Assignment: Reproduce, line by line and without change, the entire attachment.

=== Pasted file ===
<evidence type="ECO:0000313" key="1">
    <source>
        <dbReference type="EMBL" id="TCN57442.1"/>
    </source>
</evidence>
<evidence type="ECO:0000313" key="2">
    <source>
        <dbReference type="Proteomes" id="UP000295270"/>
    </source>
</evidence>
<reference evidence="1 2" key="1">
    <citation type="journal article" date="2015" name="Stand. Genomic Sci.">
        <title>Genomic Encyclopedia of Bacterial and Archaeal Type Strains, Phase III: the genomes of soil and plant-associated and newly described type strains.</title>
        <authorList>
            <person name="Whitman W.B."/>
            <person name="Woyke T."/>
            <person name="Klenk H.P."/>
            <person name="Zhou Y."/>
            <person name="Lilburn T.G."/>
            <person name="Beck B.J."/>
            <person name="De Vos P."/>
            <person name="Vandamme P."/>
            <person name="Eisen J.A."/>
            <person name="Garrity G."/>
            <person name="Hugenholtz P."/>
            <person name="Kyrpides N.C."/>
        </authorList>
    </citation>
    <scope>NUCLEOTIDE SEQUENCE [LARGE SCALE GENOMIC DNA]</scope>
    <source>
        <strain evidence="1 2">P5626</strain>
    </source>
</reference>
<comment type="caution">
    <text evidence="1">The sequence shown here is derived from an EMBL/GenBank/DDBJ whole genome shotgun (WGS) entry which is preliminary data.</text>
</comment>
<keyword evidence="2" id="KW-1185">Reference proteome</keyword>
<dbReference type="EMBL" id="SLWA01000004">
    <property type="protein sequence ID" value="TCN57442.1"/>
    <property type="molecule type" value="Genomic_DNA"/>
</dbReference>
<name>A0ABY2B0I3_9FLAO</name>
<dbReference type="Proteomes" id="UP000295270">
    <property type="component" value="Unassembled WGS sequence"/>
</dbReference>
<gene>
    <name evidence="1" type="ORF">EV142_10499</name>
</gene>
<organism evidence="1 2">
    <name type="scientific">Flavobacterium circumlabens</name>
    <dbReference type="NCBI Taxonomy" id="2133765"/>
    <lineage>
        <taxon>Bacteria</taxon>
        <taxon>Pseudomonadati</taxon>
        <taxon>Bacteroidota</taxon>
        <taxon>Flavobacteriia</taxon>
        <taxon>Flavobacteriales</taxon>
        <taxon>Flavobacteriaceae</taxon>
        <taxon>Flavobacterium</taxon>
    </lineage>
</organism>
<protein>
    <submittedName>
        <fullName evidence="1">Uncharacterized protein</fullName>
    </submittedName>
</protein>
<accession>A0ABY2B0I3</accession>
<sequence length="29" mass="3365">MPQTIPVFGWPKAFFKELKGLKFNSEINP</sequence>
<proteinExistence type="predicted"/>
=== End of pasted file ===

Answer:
<evidence type="ECO:0000313" key="1">
    <source>
        <dbReference type="EMBL" id="TCN57442.1"/>
    </source>
</evidence>
<evidence type="ECO:0000313" key="2">
    <source>
        <dbReference type="Proteomes" id="UP000295270"/>
    </source>
</evidence>
<reference evidence="1 2" key="1">
    <citation type="journal article" date="2015" name="Stand. Genomic Sci.">
        <title>Genomic Encyclopedia of Bacterial and Archaeal Type Strains, Phase III: the genomes of soil and plant-associated and newly described type strains.</title>
        <authorList>
            <person name="Whitman W.B."/>
            <person name="Woyke T."/>
            <person name="Klenk H.P."/>
            <person name="Zhou Y."/>
            <person name="Lilburn T.G."/>
            <person name="Beck B.J."/>
            <person name="De Vos P."/>
            <person name="Vandamme P."/>
            <person name="Eisen J.A."/>
            <person name="Garrity G."/>
            <person name="Hugenholtz P."/>
            <person name="Kyrpides N.C."/>
        </authorList>
    </citation>
    <scope>NUCLEOTIDE SEQUENCE [LARGE SCALE GENOMIC DNA]</scope>
    <source>
        <strain evidence="1 2">P5626</strain>
    </source>
</reference>
<comment type="caution">
    <text evidence="1">The sequence shown here is derived from an EMBL/GenBank/DDBJ whole genome shotgun (WGS) entry which is preliminary data.</text>
</comment>
<keyword evidence="2" id="KW-1185">Reference proteome</keyword>
<dbReference type="EMBL" id="SLWA01000004">
    <property type="protein sequence ID" value="TCN57442.1"/>
    <property type="molecule type" value="Genomic_DNA"/>
</dbReference>
<name>A0ABY2B0I3_9FLAO</name>
<dbReference type="Proteomes" id="UP000295270">
    <property type="component" value="Unassembled WGS sequence"/>
</dbReference>
<gene>
    <name evidence="1" type="ORF">EV142_10499</name>
</gene>
<organism evidence="1 2">
    <name type="scientific">Flavobacterium circumlabens</name>
    <dbReference type="NCBI Taxonomy" id="2133765"/>
    <lineage>
        <taxon>Bacteria</taxon>
        <taxon>Pseudomonadati</taxon>
        <taxon>Bacteroidota</taxon>
        <taxon>Flavobacteriia</taxon>
        <taxon>Flavobacteriales</taxon>
        <taxon>Flavobacteriaceae</taxon>
        <taxon>Flavobacterium</taxon>
    </lineage>
</organism>
<protein>
    <submittedName>
        <fullName evidence="1">Uncharacterized protein</fullName>
    </submittedName>
</protein>
<accession>A0ABY2B0I3</accession>
<sequence length="29" mass="3365">MPQTIPVFGWPKAFFKELKGLKFNSEINP</sequence>
<proteinExistence type="predicted"/>